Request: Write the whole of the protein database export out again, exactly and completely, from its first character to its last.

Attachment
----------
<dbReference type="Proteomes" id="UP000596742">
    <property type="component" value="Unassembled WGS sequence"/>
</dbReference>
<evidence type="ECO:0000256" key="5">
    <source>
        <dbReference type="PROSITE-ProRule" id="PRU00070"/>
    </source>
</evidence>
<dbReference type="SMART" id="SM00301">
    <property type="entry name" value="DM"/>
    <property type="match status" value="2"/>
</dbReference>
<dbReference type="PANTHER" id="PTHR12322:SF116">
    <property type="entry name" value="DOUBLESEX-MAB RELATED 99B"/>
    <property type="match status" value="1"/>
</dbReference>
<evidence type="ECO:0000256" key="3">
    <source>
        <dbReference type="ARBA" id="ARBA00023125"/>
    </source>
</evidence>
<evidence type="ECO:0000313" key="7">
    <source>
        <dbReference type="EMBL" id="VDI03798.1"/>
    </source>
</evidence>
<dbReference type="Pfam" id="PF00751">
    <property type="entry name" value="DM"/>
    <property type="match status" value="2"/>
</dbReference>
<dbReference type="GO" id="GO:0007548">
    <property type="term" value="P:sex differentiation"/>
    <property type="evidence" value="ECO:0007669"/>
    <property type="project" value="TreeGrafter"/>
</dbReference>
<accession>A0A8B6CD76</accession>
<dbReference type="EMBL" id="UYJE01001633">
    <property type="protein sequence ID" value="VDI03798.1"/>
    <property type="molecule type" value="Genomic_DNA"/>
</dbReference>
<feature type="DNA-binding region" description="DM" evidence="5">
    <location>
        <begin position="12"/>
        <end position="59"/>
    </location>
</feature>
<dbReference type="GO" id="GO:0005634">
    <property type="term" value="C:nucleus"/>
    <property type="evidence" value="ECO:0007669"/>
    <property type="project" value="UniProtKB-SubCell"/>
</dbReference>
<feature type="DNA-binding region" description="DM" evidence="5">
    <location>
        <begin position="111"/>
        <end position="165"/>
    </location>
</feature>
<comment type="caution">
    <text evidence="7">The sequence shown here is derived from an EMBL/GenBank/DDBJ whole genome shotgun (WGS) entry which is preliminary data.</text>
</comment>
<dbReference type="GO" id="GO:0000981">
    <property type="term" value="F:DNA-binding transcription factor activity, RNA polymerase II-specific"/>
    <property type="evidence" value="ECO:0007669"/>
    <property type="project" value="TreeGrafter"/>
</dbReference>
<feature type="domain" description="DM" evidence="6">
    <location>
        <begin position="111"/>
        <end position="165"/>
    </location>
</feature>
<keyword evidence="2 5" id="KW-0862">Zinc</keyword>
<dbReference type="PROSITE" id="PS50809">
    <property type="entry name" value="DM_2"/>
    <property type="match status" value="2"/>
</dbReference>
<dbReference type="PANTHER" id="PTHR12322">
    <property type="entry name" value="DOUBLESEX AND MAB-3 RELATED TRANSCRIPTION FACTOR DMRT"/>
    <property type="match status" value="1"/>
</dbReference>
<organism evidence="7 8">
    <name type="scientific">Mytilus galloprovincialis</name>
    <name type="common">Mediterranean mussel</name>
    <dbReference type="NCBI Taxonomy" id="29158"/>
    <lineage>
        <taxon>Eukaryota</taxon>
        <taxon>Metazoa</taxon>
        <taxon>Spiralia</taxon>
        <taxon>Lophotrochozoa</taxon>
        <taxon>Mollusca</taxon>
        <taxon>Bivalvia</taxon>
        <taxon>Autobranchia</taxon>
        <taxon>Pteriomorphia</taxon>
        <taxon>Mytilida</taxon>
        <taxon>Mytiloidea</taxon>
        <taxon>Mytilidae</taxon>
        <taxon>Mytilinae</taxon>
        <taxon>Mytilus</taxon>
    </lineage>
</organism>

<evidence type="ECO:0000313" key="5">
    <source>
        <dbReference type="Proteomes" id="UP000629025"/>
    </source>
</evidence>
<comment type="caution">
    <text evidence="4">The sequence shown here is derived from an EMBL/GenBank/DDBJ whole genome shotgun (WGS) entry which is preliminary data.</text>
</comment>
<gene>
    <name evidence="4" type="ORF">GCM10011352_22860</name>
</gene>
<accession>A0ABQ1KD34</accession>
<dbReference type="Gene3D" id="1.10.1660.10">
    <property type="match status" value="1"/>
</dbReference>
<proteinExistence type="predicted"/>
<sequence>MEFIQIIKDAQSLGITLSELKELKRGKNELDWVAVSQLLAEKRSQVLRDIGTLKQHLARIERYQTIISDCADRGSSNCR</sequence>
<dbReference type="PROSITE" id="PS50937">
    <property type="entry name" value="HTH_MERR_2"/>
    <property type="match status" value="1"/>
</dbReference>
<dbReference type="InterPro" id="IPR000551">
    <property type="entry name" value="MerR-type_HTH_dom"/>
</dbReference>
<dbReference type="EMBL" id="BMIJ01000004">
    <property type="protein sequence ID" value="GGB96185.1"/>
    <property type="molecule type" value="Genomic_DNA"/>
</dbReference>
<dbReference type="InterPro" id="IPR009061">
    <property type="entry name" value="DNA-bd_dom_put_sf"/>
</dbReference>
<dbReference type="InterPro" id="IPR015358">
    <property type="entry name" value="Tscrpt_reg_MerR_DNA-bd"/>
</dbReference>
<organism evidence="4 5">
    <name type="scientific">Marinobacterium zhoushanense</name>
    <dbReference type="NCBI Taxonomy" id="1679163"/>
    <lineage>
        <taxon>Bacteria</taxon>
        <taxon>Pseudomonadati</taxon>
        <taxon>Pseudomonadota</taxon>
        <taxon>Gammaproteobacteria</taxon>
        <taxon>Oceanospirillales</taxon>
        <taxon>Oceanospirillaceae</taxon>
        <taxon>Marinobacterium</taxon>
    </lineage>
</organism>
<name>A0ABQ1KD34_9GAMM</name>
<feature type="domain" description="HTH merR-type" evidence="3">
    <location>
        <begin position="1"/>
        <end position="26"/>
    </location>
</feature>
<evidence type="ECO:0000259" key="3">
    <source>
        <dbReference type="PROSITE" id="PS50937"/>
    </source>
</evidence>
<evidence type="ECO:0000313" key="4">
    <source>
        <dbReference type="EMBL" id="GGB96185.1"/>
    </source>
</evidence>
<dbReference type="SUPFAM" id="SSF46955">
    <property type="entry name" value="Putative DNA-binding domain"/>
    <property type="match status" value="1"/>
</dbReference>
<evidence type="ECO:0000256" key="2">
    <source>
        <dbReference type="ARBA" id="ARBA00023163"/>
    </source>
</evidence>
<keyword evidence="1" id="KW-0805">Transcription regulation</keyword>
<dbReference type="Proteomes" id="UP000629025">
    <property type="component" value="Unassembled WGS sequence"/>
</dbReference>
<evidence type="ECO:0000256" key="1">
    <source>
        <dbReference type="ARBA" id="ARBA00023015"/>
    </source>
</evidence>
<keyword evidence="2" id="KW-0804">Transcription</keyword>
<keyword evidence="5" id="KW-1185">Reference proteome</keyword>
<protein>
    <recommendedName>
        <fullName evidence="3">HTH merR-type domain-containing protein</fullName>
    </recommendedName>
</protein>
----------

<dbReference type="Proteomes" id="UP000596742">
    <property type="component" value="Unassembled WGS sequence"/>
</dbReference>
<evidence type="ECO:0000256" key="5">
    <source>
        <dbReference type="PROSITE-ProRule" id="PRU00070"/>
    </source>
</evidence>
<dbReference type="SMART" id="SM00301">
    <property type="entry name" value="DM"/>
    <property type="match status" value="2"/>
</dbReference>
<dbReference type="PANTHER" id="PTHR12322:SF116">
    <property type="entry name" value="DOUBLESEX-MAB RELATED 99B"/>
    <property type="match status" value="1"/>
</dbReference>
<evidence type="ECO:0000256" key="3">
    <source>
        <dbReference type="ARBA" id="ARBA00023125"/>
    </source>
</evidence>
<evidence type="ECO:0000313" key="7">
    <source>
        <dbReference type="EMBL" id="VDI03798.1"/>
    </source>
</evidence>
<dbReference type="Pfam" id="PF00751">
    <property type="entry name" value="DM"/>
    <property type="match status" value="2"/>
</dbReference>
<dbReference type="GO" id="GO:0007548">
    <property type="term" value="P:sex differentiation"/>
    <property type="evidence" value="ECO:0007669"/>
    <property type="project" value="TreeGrafter"/>
</dbReference>
<accession>A0A8B6CD76</accession>
<dbReference type="EMBL" id="UYJE01001633">
    <property type="protein sequence ID" value="VDI03798.1"/>
    <property type="molecule type" value="Genomic_DNA"/>
</dbReference>
<feature type="DNA-binding region" description="DM" evidence="5">
    <location>
        <begin position="12"/>
        <end position="59"/>
    </location>
</feature>
<dbReference type="GO" id="GO:0005634">
    <property type="term" value="C:nucleus"/>
    <property type="evidence" value="ECO:0007669"/>
    <property type="project" value="UniProtKB-SubCell"/>
</dbReference>
<feature type="DNA-binding region" description="DM" evidence="5">
    <location>
        <begin position="111"/>
        <end position="165"/>
    </location>
</feature>
<comment type="caution">
    <text evidence="7">The sequence shown here is derived from an EMBL/GenBank/DDBJ whole genome shotgun (WGS) entry which is preliminary data.</text>
</comment>
<dbReference type="GO" id="GO:0000981">
    <property type="term" value="F:DNA-binding transcription factor activity, RNA polymerase II-specific"/>
    <property type="evidence" value="ECO:0007669"/>
    <property type="project" value="TreeGrafter"/>
</dbReference>
<feature type="domain" description="DM" evidence="6">
    <location>
        <begin position="111"/>
        <end position="165"/>
    </location>
</feature>
<keyword evidence="2 5" id="KW-0862">Zinc</keyword>
<dbReference type="PROSITE" id="PS50809">
    <property type="entry name" value="DM_2"/>
    <property type="match status" value="2"/>
</dbReference>
<dbReference type="PANTHER" id="PTHR12322">
    <property type="entry name" value="DOUBLESEX AND MAB-3 RELATED TRANSCRIPTION FACTOR DMRT"/>
    <property type="match status" value="1"/>
</dbReference>
<organism evidence="7 8">
    <name type="scientific">Mytilus galloprovincialis</name>
    <name type="common">Mediterranean mussel</name>
    <dbReference type="NCBI Taxonomy" id="29158"/>
    <lineage>
        <taxon>Eukaryota</taxon>
        <taxon>Metazoa</taxon>
        <taxon>Spiralia</taxon>
        <taxon>Lophotrochozoa</taxon>
        <taxon>Mollusca</taxon>
        <taxon>Bivalvia</taxon>
        <taxon>Autobranchia</taxon>
        <taxon>Pteriomorphia</taxon>
        <taxon>Mytilida</taxon>
        <taxon>Mytiloidea</taxon>
        <taxon>Mytilidae</taxon>
        <taxon>Mytilinae</taxon>
        <taxon>Mytilus</taxon>
    </lineage>
</organism>

<evidence type="ECO:0000313" key="5">
    <source>
        <dbReference type="Proteomes" id="UP000629025"/>
    </source>
</evidence>
<comment type="caution">
    <text evidence="4">The sequence shown here is derived from an EMBL/GenBank/DDBJ whole genome shotgun (WGS) entry which is preliminary data.</text>
</comment>
<gene>
    <name evidence="4" type="ORF">GCM10011352_22860</name>
</gene>
<accession>A0ABQ1KD34</accession>
<dbReference type="Gene3D" id="1.10.1660.10">
    <property type="match status" value="1"/>
</dbReference>
<proteinExistence type="predicted"/>
<sequence>MEFIQIIKDAQSLGITLSELKELKRGKNELDWVAVSQLLAEKRSQVLRDIGTLKQHLARIERYQTIISDCADRGSSNCR</sequence>
<dbReference type="PROSITE" id="PS50937">
    <property type="entry name" value="HTH_MERR_2"/>
    <property type="match status" value="1"/>
</dbReference>
<dbReference type="InterPro" id="IPR000551">
    <property type="entry name" value="MerR-type_HTH_dom"/>
</dbReference>
<dbReference type="EMBL" id="BMIJ01000004">
    <property type="protein sequence ID" value="GGB96185.1"/>
    <property type="molecule type" value="Genomic_DNA"/>
</dbReference>
<dbReference type="InterPro" id="IPR009061">
    <property type="entry name" value="DNA-bd_dom_put_sf"/>
</dbReference>
<dbReference type="InterPro" id="IPR015358">
    <property type="entry name" value="Tscrpt_reg_MerR_DNA-bd"/>
</dbReference>
<organism evidence="4 5">
    <name type="scientific">Marinobacterium zhoushanense</name>
    <dbReference type="NCBI Taxonomy" id="1679163"/>
    <lineage>
        <taxon>Bacteria</taxon>
        <taxon>Pseudomonadati</taxon>
        <taxon>Pseudomonadota</taxon>
        <taxon>Gammaproteobacteria</taxon>
        <taxon>Oceanospirillales</taxon>
        <taxon>Oceanospirillaceae</taxon>
        <taxon>Marinobacterium</taxon>
    </lineage>
</organism>
<name>A0ABQ1KD34_9GAMM</name>
<feature type="domain" description="HTH merR-type" evidence="3">
    <location>
        <begin position="1"/>
        <end position="26"/>
    </location>
</feature>
<evidence type="ECO:0000259" key="3">
    <source>
        <dbReference type="PROSITE" id="PS50937"/>
    </source>
</evidence>
<evidence type="ECO:0000313" key="4">
    <source>
        <dbReference type="EMBL" id="GGB96185.1"/>
    </source>
</evidence>
<dbReference type="SUPFAM" id="SSF46955">
    <property type="entry name" value="Putative DNA-binding domain"/>
    <property type="match status" value="1"/>
</dbReference>
<evidence type="ECO:0000256" key="2">
    <source>
        <dbReference type="ARBA" id="ARBA00023163"/>
    </source>
</evidence>
<keyword evidence="1" id="KW-0805">Transcription regulation</keyword>
<dbReference type="Proteomes" id="UP000629025">
    <property type="component" value="Unassembled WGS sequence"/>
</dbReference>
<evidence type="ECO:0000256" key="1">
    <source>
        <dbReference type="ARBA" id="ARBA00023015"/>
    </source>
</evidence>
<keyword evidence="2" id="KW-0804">Transcription</keyword>
<keyword evidence="5" id="KW-1185">Reference proteome</keyword>
<protein>
    <recommendedName>
        <fullName evidence="3">HTH merR-type domain-containing protein</fullName>
    </recommendedName>
</protein>